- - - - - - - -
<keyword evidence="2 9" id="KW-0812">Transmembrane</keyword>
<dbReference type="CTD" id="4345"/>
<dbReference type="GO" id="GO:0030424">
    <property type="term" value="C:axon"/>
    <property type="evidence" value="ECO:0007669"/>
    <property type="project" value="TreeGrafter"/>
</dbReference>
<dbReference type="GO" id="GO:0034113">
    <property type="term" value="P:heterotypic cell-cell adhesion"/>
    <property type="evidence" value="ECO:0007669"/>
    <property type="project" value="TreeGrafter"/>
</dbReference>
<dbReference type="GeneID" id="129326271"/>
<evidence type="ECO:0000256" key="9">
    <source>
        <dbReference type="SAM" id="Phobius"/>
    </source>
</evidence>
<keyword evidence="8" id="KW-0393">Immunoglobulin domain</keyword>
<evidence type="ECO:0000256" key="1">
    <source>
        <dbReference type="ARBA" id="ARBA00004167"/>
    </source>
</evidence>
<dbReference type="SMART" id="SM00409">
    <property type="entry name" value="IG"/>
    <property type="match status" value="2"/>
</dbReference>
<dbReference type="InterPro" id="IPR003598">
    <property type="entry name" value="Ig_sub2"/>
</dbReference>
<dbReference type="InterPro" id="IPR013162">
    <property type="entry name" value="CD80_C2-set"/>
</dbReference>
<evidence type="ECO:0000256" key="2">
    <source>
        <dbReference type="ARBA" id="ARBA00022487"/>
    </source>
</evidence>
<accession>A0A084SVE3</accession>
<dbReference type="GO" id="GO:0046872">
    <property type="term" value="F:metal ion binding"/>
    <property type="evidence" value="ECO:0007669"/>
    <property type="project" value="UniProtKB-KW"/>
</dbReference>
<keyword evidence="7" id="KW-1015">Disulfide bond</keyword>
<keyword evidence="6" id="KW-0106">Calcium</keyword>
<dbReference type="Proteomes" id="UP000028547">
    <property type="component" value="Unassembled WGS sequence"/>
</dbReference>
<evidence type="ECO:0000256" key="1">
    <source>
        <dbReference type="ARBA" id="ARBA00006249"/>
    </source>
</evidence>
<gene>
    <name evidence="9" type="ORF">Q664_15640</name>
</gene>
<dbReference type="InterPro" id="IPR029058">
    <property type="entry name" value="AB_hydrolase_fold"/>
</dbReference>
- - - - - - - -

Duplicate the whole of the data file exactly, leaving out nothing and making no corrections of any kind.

<keyword evidence="2 9" id="KW-0812">Transmembrane</keyword>
<dbReference type="CTD" id="4345"/>
<dbReference type="GO" id="GO:0030424">
    <property type="term" value="C:axon"/>
    <property type="evidence" value="ECO:0007669"/>
    <property type="project" value="TreeGrafter"/>
</dbReference>
<dbReference type="GO" id="GO:0034113">
    <property type="term" value="P:heterotypic cell-cell adhesion"/>
    <property type="evidence" value="ECO:0007669"/>
    <property type="project" value="TreeGrafter"/>
</dbReference>
<dbReference type="GeneID" id="129326271"/>
<evidence type="ECO:0000256" key="9">
    <source>
        <dbReference type="SAM" id="Phobius"/>
    </source>
</evidence>
<keyword evidence="8" id="KW-0393">Immunoglobulin domain</keyword>
<evidence type="ECO:0000256" key="1">
    <source>
        <dbReference type="ARBA" id="ARBA00004167"/>
    </source>
</evidence>
<dbReference type="SMART" id="SM00409">
    <property type="entry name" value="IG"/>
    <property type="match status" value="2"/>
</dbReference>
<dbReference type="InterPro" id="IPR003598">
    <property type="entry name" value="Ig_sub2"/>
</dbReference>
<dbReference type="InterPro" id="IPR013162">
    <property type="entry name" value="CD80_C2-set"/>
</dbReference>
<evidence type="ECO:0000256" key="2">
    <source>
        <dbReference type="ARBA" id="ARBA00022487"/>
    </source>
</evidence>
<accession>A0A084SVE3</accession>
<dbReference type="GO" id="GO:0046872">
    <property type="term" value="F:metal ion binding"/>
    <property type="evidence" value="ECO:0007669"/>
    <property type="project" value="UniProtKB-KW"/>
</dbReference>
<keyword evidence="7" id="KW-1015">Disulfide bond</keyword>
<keyword evidence="6" id="KW-0106">Calcium</keyword>
<dbReference type="Proteomes" id="UP000028547">
    <property type="component" value="Unassembled WGS sequence"/>
</dbReference>
<evidence type="ECO:0000256" key="1">
    <source>
        <dbReference type="ARBA" id="ARBA00006249"/>
    </source>
</evidence>
<gene>
    <name evidence="9" type="ORF">Q664_15640</name>
</gene>
<dbReference type="InterPro" id="IPR029058">
    <property type="entry name" value="AB_hydrolase_fold"/>
</dbReference>